Four decades of fitness fundamentals
GoodLife Fitness has come a long way over the years, especially with the group fitness.
By GoodLife Fitness Staff
The year was 1979. The Village People had just released ‘YMCA’ and Gloria Gaynor had a hit with ‘I Will Survive.’ Disco fashions and feathered hair were popular among men and women, and there was more emphasis than ever on physical appearance with the rise of exercise as a hobby.
GoodLife Fitness launched its first club in London, Ontario in 1979 just as fitness was going mainstream in a big way. More people were taking up bodybuilding thanks to the endorsement of Arnold Schwarzenegger. Treadmills moved from the doctor’s office to the gym as a way to incorporate recreational running into daily lives. The stage was set for Jane Fonda and Richard Simmons to get people stepping and kicking to the music.
Maureen ‘Mo’ Hagan, a licensed physiotherapist and vice president of program innovation with GoodLife Fitness, has been dedicated to group fitness since aerobics went mainstream in the early ‘80s. Hagan mastered the most popular aerobics workouts then adapted them with her own style and physio training to create classes for GoodLife Fitness clubs.
“It was the entertainment factor of aerobics that got a lot of us started. Working out with music was new and a great way to make fitness more enjoyable. I took the original aerobics moves and put together new programs that were safer and less likely to cause injuries,” Hagan explained.
Although there have been fads over her nearly 40 years with the company, Hagan says certain types of fitness classes remain popular because they’re effective, entertaining and can be easily delivered by a variety of instructors, who are properly trained to teach group fitness.
“The best fitness classes give participants what they need, which is cardio, strength and flexibility and what they want, which is great music, fun, challenging moves and an instructor who is knowledgeable and entertaining. With those variables in place, we know the class will be popular long term,” added Hagan.
Here are some of Hagan’s favourite types of group fitness over four decades:
Aerobics: Aerobic exercise has fundamental elements that are still part of many group fitness workouts today – cardio (aerobic) exercise remains a great way to burn calories and improve heart health, the upbeat music and fun instructors make workouts more appealing and ‘express’ timeframe means it’s easier to fit a workout into your busy schedule.
Dance-inspired fitness – Jazzercise kicked off the dance fitness trend in 1984, combining great music and high tempo dance moves. In the ‘90s, Columbian dance instructor Beto Perez took dance-inspired workouts to a new level by combining Latin dance moves with great music and lots of opportunities for instructors to include their own personal touches. These variables made Zumba a huge hit. Today dance workouts feature the latest club moves and keep people moving to the beat while having fun.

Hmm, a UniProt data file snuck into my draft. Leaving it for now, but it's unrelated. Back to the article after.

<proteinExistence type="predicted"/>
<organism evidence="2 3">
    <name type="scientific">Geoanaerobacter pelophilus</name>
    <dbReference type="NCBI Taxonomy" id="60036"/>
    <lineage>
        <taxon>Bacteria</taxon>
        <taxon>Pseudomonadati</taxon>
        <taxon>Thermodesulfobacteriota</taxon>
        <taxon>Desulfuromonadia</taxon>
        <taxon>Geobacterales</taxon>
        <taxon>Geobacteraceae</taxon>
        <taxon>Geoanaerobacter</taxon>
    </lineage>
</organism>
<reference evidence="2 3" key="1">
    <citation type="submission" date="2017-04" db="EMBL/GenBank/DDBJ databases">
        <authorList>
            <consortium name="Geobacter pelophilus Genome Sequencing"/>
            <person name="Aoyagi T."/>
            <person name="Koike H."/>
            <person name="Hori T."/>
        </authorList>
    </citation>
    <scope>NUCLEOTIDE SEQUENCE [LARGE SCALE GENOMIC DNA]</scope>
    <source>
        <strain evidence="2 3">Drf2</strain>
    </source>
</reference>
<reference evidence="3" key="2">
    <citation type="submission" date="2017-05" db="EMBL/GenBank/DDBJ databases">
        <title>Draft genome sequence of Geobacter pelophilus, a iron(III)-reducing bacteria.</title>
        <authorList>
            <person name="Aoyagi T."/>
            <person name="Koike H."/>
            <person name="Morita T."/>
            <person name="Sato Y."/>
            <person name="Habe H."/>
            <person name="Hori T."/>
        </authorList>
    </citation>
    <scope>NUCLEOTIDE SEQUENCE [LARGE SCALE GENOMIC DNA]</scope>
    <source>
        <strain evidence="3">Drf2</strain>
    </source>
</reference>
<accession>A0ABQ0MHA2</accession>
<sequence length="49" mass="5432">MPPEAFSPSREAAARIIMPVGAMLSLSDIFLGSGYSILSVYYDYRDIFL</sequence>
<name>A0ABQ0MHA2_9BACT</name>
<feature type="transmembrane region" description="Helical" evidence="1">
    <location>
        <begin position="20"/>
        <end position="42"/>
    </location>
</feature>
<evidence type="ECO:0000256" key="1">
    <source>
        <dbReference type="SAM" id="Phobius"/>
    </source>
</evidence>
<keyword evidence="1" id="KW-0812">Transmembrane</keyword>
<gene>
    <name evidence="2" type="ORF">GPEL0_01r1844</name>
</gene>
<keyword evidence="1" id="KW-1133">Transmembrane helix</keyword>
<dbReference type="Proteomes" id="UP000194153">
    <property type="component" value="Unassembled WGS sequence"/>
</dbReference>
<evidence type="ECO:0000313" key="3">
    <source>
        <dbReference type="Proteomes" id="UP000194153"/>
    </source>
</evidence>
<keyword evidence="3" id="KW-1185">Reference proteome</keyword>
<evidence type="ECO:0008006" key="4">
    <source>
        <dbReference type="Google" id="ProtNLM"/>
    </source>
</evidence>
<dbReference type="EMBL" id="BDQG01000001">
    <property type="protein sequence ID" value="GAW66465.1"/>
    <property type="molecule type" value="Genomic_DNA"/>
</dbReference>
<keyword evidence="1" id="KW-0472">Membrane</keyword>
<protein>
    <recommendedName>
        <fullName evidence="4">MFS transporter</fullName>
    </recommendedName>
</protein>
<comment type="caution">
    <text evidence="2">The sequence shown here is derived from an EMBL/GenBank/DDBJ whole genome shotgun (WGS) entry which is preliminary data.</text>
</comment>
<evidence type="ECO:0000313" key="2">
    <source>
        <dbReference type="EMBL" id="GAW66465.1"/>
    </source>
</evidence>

Martial arts-inspired fitness – Billy Blanks brought martial arts to the forefront with Tae Bo in the 1990s. People loved getting active with action moves from their favourite kung-fu movies. Martial-arts added the entertainment value people crave to take their minds off how hard they’re working. Kickboxing and martial arts remain popular today as a way to build cardio and strength with extra attitude and a positive mindset.
Spinning – Cyclist Johnny Goldberg was the first to introduce spinning as a form of fitness in 1987. He designed the first spin bike and introduced a class that delivered extreme cardio in a fun, high energy environment. Spinning has since been adapted to focus more on overall conditioning high-intensity interval training. It still relies on high energy music and a lot of personality from its instructors to deliver the fun factor.
Yoga & Pilates – While yoga has been around forever, it only hit the mainstream in recent years as Baby Boomers looked for an effective workout that would tone and strengthen while minimizing injury. Both yoga and Pilates are now extremely popular with Boomers and Millennials alike who are looking to build strength, flexibility, and stamina while enjoying mindfulness and stress release.
This year marks the 40th anniversary of GoodLife Fitness. With over 405 clubs, GoodLife is now Canada’s largest fitness company, fourth largest in the world and largest owned by a single owner. GoodLife offers the largest range of fitness classes in the country and is the only source of the world-renowned Les Mills fitness programs.
Disclosure: OptiMYz participates in the GoodLife Fitness rewards program offering a discount to club members. We will occasionally publish content in partnership with GoodLife such as this article.
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